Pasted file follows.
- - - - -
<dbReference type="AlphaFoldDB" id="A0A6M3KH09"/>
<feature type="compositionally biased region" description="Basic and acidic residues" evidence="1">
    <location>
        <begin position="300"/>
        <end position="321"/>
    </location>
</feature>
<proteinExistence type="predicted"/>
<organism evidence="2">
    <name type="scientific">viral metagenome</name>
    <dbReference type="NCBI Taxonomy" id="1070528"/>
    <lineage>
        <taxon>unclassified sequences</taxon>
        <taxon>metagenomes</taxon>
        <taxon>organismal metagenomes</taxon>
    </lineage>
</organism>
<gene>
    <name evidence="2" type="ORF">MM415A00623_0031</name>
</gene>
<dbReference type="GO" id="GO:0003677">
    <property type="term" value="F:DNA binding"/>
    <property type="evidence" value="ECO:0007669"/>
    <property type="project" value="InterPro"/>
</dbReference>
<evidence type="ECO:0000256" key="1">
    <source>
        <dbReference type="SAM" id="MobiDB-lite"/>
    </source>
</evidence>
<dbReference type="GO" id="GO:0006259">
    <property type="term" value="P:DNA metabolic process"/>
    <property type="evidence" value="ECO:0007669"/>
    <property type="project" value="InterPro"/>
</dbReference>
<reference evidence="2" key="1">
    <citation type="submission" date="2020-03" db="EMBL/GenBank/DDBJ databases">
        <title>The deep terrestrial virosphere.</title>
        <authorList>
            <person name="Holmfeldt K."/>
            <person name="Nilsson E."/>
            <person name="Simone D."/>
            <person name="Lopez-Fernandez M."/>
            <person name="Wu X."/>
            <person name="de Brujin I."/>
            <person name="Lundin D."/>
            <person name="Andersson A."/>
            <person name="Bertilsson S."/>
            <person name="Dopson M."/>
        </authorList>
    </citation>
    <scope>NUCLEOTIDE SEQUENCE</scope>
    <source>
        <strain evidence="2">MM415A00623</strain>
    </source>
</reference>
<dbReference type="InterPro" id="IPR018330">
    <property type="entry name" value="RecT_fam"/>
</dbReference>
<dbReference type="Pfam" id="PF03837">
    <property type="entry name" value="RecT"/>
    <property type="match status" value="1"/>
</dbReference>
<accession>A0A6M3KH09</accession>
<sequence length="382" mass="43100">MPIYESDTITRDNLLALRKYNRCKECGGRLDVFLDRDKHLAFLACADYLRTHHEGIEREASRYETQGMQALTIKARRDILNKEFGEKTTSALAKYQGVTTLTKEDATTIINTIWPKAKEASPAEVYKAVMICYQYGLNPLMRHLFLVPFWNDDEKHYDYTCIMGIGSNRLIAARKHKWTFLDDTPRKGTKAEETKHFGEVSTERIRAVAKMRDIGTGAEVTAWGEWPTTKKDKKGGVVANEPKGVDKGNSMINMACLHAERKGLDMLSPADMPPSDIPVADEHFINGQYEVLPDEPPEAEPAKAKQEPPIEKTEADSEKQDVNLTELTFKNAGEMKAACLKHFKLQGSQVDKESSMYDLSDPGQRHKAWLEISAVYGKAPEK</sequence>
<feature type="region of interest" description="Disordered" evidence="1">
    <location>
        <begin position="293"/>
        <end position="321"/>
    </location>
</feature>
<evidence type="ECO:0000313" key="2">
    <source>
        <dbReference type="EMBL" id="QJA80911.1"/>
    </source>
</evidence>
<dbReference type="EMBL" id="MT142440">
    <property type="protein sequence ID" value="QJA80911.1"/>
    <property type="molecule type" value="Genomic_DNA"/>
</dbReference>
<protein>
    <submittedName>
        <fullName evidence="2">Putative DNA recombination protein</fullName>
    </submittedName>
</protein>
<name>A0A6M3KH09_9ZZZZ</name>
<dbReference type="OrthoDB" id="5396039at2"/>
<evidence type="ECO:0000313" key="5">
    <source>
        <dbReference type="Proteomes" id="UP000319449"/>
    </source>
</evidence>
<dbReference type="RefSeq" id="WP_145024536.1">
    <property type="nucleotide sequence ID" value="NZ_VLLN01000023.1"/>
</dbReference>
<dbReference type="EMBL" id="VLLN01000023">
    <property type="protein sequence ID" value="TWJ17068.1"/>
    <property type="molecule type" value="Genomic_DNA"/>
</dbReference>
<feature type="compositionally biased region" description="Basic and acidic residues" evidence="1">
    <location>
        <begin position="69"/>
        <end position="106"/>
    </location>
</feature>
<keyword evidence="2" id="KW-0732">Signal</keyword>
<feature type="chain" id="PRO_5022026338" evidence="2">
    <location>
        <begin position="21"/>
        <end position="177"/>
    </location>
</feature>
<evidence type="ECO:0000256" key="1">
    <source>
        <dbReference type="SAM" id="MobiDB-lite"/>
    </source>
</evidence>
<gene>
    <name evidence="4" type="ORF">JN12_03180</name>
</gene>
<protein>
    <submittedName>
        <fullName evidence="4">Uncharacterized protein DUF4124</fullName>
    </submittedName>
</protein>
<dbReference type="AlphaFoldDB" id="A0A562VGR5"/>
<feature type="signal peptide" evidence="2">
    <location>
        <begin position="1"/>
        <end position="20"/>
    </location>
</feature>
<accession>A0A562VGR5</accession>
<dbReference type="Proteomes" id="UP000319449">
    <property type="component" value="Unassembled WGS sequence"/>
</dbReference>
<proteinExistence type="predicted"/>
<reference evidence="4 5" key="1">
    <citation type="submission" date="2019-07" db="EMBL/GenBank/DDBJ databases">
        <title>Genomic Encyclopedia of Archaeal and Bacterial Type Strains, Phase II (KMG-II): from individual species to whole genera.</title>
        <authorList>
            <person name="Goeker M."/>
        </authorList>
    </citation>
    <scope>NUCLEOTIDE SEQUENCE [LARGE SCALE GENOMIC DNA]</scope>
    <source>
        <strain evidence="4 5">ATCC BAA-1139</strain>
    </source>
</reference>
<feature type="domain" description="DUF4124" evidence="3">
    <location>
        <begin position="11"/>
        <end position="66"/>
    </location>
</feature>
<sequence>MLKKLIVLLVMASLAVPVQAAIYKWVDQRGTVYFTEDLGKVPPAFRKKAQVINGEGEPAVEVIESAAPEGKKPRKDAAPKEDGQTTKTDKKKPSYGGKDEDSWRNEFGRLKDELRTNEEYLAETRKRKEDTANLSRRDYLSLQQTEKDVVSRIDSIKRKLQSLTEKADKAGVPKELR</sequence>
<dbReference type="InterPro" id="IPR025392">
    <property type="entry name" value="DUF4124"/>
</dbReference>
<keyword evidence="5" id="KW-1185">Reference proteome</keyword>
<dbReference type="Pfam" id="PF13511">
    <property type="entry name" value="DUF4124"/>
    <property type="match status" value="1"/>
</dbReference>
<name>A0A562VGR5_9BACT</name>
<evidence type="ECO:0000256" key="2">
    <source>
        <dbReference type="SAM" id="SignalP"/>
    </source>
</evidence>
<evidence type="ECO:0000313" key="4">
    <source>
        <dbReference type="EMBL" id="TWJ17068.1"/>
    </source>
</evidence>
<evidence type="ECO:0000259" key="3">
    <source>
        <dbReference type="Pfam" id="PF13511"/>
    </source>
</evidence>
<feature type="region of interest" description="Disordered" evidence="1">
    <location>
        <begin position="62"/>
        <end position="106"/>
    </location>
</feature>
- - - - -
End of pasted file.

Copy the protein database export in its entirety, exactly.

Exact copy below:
<dbReference type="AlphaFoldDB" id="A0A6M3KH09"/>
<feature type="compositionally biased region" description="Basic and acidic residues" evidence="1">
    <location>
        <begin position="300"/>
        <end position="321"/>
    </location>
</feature>
<proteinExistence type="predicted"/>
<organism evidence="2">
    <name type="scientific">viral metagenome</name>
    <dbReference type="NCBI Taxonomy" id="1070528"/>
    <lineage>
        <taxon>unclassified sequences</taxon>
        <taxon>metagenomes</taxon>
        <taxon>organismal metagenomes</taxon>
    </lineage>
</organism>
<gene>
    <name evidence="2" type="ORF">MM415A00623_0031</name>
</gene>
<dbReference type="GO" id="GO:0003677">
    <property type="term" value="F:DNA binding"/>
    <property type="evidence" value="ECO:0007669"/>
    <property type="project" value="InterPro"/>
</dbReference>
<evidence type="ECO:0000256" key="1">
    <source>
        <dbReference type="SAM" id="MobiDB-lite"/>
    </source>
</evidence>
<dbReference type="GO" id="GO:0006259">
    <property type="term" value="P:DNA metabolic process"/>
    <property type="evidence" value="ECO:0007669"/>
    <property type="project" value="InterPro"/>
</dbReference>
<reference evidence="2" key="1">
    <citation type="submission" date="2020-03" db="EMBL/GenBank/DDBJ databases">
        <title>The deep terrestrial virosphere.</title>
        <authorList>
            <person name="Holmfeldt K."/>
            <person name="Nilsson E."/>
            <person name="Simone D."/>
            <person name="Lopez-Fernandez M."/>
            <person name="Wu X."/>
            <person name="de Brujin I."/>
            <person name="Lundin D."/>
            <person name="Andersson A."/>
            <person name="Bertilsson S."/>
            <person name="Dopson M."/>
        </authorList>
    </citation>
    <scope>NUCLEOTIDE SEQUENCE</scope>
    <source>
        <strain evidence="2">MM415A00623</strain>
    </source>
</reference>
<dbReference type="InterPro" id="IPR018330">
    <property type="entry name" value="RecT_fam"/>
</dbReference>
<dbReference type="Pfam" id="PF03837">
    <property type="entry name" value="RecT"/>
    <property type="match status" value="1"/>
</dbReference>
<accession>A0A6M3KH09</accession>
<sequence length="382" mass="43100">MPIYESDTITRDNLLALRKYNRCKECGGRLDVFLDRDKHLAFLACADYLRTHHEGIEREASRYETQGMQALTIKARRDILNKEFGEKTTSALAKYQGVTTLTKEDATTIINTIWPKAKEASPAEVYKAVMICYQYGLNPLMRHLFLVPFWNDDEKHYDYTCIMGIGSNRLIAARKHKWTFLDDTPRKGTKAEETKHFGEVSTERIRAVAKMRDIGTGAEVTAWGEWPTTKKDKKGGVVANEPKGVDKGNSMINMACLHAERKGLDMLSPADMPPSDIPVADEHFINGQYEVLPDEPPEAEPAKAKQEPPIEKTEADSEKQDVNLTELTFKNAGEMKAACLKHFKLQGSQVDKESSMYDLSDPGQRHKAWLEISAVYGKAPEK</sequence>
<feature type="region of interest" description="Disordered" evidence="1">
    <location>
        <begin position="293"/>
        <end position="321"/>
    </location>
</feature>
<evidence type="ECO:0000313" key="2">
    <source>
        <dbReference type="EMBL" id="QJA80911.1"/>
    </source>
</evidence>
<dbReference type="EMBL" id="MT142440">
    <property type="protein sequence ID" value="QJA80911.1"/>
    <property type="molecule type" value="Genomic_DNA"/>
</dbReference>
<protein>
    <submittedName>
        <fullName evidence="2">Putative DNA recombination protein</fullName>
    </submittedName>
</protein>
<name>A0A6M3KH09_9ZZZZ</name>
<dbReference type="OrthoDB" id="5396039at2"/>
<evidence type="ECO:0000313" key="5">
    <source>
        <dbReference type="Proteomes" id="UP000319449"/>
    </source>
</evidence>
<dbReference type="RefSeq" id="WP_145024536.1">
    <property type="nucleotide sequence ID" value="NZ_VLLN01000023.1"/>
</dbReference>
<dbReference type="EMBL" id="VLLN01000023">
    <property type="protein sequence ID" value="TWJ17068.1"/>
    <property type="molecule type" value="Genomic_DNA"/>
</dbReference>
<feature type="compositionally biased region" description="Basic and acidic residues" evidence="1">
    <location>
        <begin position="69"/>
        <end position="106"/>
    </location>
</feature>
<keyword evidence="2" id="KW-0732">Signal</keyword>
<feature type="chain" id="PRO_5022026338" evidence="2">
    <location>
        <begin position="21"/>
        <end position="177"/>
    </location>
</feature>
<evidence type="ECO:0000256" key="1">
    <source>
        <dbReference type="SAM" id="MobiDB-lite"/>
    </source>
</evidence>
<gene>
    <name evidence="4" type="ORF">JN12_03180</name>
</gene>
<protein>
    <submittedName>
        <fullName evidence="4">Uncharacterized protein DUF4124</fullName>
    </submittedName>
</protein>
<dbReference type="AlphaFoldDB" id="A0A562VGR5"/>
<feature type="signal peptide" evidence="2">
    <location>
        <begin position="1"/>
        <end position="20"/>
    </location>
</feature>
<accession>A0A562VGR5</accession>
<dbReference type="Proteomes" id="UP000319449">
    <property type="component" value="Unassembled WGS sequence"/>
</dbReference>
<proteinExistence type="predicted"/>
<reference evidence="4 5" key="1">
    <citation type="submission" date="2019-07" db="EMBL/GenBank/DDBJ databases">
        <title>Genomic Encyclopedia of Archaeal and Bacterial Type Strains, Phase II (KMG-II): from individual species to whole genera.</title>
        <authorList>
            <person name="Goeker M."/>
        </authorList>
    </citation>
    <scope>NUCLEOTIDE SEQUENCE [LARGE SCALE GENOMIC DNA]</scope>
    <source>
        <strain evidence="4 5">ATCC BAA-1139</strain>
    </source>
</reference>
<feature type="domain" description="DUF4124" evidence="3">
    <location>
        <begin position="11"/>
        <end position="66"/>
    </location>
</feature>
<sequence>MLKKLIVLLVMASLAVPVQAAIYKWVDQRGTVYFTEDLGKVPPAFRKKAQVINGEGEPAVEVIESAAPEGKKPRKDAAPKEDGQTTKTDKKKPSYGGKDEDSWRNEFGRLKDELRTNEEYLAETRKRKEDTANLSRRDYLSLQQTEKDVVSRIDSIKRKLQSLTEKADKAGVPKELR</sequence>
<dbReference type="InterPro" id="IPR025392">
    <property type="entry name" value="DUF4124"/>
</dbReference>
<keyword evidence="5" id="KW-1185">Reference proteome</keyword>
<dbReference type="Pfam" id="PF13511">
    <property type="entry name" value="DUF4124"/>
    <property type="match status" value="1"/>
</dbReference>
<name>A0A562VGR5_9BACT</name>
<evidence type="ECO:0000256" key="2">
    <source>
        <dbReference type="SAM" id="SignalP"/>
    </source>
</evidence>
<evidence type="ECO:0000313" key="4">
    <source>
        <dbReference type="EMBL" id="TWJ17068.1"/>
    </source>
</evidence>
<evidence type="ECO:0000259" key="3">
    <source>
        <dbReference type="Pfam" id="PF13511"/>
    </source>
</evidence>
<feature type="region of interest" description="Disordered" evidence="1">
    <location>
        <begin position="62"/>
        <end position="106"/>
    </location>
</feature>